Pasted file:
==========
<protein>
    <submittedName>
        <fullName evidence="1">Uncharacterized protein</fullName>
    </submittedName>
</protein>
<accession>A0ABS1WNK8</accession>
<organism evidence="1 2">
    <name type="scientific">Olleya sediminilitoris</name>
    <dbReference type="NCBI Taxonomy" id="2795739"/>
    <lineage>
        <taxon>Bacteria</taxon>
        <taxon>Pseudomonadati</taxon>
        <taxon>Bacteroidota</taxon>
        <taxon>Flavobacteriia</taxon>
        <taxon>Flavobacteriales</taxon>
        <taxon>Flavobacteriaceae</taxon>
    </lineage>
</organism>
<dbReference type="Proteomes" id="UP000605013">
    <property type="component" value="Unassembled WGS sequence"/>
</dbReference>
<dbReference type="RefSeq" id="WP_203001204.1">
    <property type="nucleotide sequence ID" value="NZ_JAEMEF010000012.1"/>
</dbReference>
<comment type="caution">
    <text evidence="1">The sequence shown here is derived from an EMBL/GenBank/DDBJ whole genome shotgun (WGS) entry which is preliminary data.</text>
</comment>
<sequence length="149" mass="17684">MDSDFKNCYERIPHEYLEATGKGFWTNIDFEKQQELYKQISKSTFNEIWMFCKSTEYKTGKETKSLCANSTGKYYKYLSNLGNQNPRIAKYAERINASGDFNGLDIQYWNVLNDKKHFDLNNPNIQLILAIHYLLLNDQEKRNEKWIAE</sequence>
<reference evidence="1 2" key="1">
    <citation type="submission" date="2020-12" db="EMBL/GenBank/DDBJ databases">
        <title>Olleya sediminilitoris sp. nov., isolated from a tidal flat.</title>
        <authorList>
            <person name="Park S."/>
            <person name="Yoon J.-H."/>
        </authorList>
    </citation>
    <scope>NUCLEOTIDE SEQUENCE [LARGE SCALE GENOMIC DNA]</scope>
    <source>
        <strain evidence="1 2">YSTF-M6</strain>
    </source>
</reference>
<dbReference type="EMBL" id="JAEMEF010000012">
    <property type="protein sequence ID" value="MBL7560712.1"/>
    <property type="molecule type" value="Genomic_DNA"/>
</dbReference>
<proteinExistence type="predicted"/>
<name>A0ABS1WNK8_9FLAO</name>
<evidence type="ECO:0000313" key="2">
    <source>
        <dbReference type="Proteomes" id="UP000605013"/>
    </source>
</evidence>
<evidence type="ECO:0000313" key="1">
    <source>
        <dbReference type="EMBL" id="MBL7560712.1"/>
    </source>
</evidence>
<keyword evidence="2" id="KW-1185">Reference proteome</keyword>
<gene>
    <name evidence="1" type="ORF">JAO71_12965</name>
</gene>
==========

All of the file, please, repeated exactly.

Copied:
<protein>
    <submittedName>
        <fullName evidence="1">Uncharacterized protein</fullName>
    </submittedName>
</protein>
<accession>A0ABS1WNK8</accession>
<organism evidence="1 2">
    <name type="scientific">Olleya sediminilitoris</name>
    <dbReference type="NCBI Taxonomy" id="2795739"/>
    <lineage>
        <taxon>Bacteria</taxon>
        <taxon>Pseudomonadati</taxon>
        <taxon>Bacteroidota</taxon>
        <taxon>Flavobacteriia</taxon>
        <taxon>Flavobacteriales</taxon>
        <taxon>Flavobacteriaceae</taxon>
    </lineage>
</organism>
<dbReference type="Proteomes" id="UP000605013">
    <property type="component" value="Unassembled WGS sequence"/>
</dbReference>
<dbReference type="RefSeq" id="WP_203001204.1">
    <property type="nucleotide sequence ID" value="NZ_JAEMEF010000012.1"/>
</dbReference>
<comment type="caution">
    <text evidence="1">The sequence shown here is derived from an EMBL/GenBank/DDBJ whole genome shotgun (WGS) entry which is preliminary data.</text>
</comment>
<sequence length="149" mass="17684">MDSDFKNCYERIPHEYLEATGKGFWTNIDFEKQQELYKQISKSTFNEIWMFCKSTEYKTGKETKSLCANSTGKYYKYLSNLGNQNPRIAKYAERINASGDFNGLDIQYWNVLNDKKHFDLNNPNIQLILAIHYLLLNDQEKRNEKWIAE</sequence>
<reference evidence="1 2" key="1">
    <citation type="submission" date="2020-12" db="EMBL/GenBank/DDBJ databases">
        <title>Olleya sediminilitoris sp. nov., isolated from a tidal flat.</title>
        <authorList>
            <person name="Park S."/>
            <person name="Yoon J.-H."/>
        </authorList>
    </citation>
    <scope>NUCLEOTIDE SEQUENCE [LARGE SCALE GENOMIC DNA]</scope>
    <source>
        <strain evidence="1 2">YSTF-M6</strain>
    </source>
</reference>
<dbReference type="EMBL" id="JAEMEF010000012">
    <property type="protein sequence ID" value="MBL7560712.1"/>
    <property type="molecule type" value="Genomic_DNA"/>
</dbReference>
<proteinExistence type="predicted"/>
<name>A0ABS1WNK8_9FLAO</name>
<evidence type="ECO:0000313" key="2">
    <source>
        <dbReference type="Proteomes" id="UP000605013"/>
    </source>
</evidence>
<evidence type="ECO:0000313" key="1">
    <source>
        <dbReference type="EMBL" id="MBL7560712.1"/>
    </source>
</evidence>
<keyword evidence="2" id="KW-1185">Reference proteome</keyword>
<gene>
    <name evidence="1" type="ORF">JAO71_12965</name>
</gene>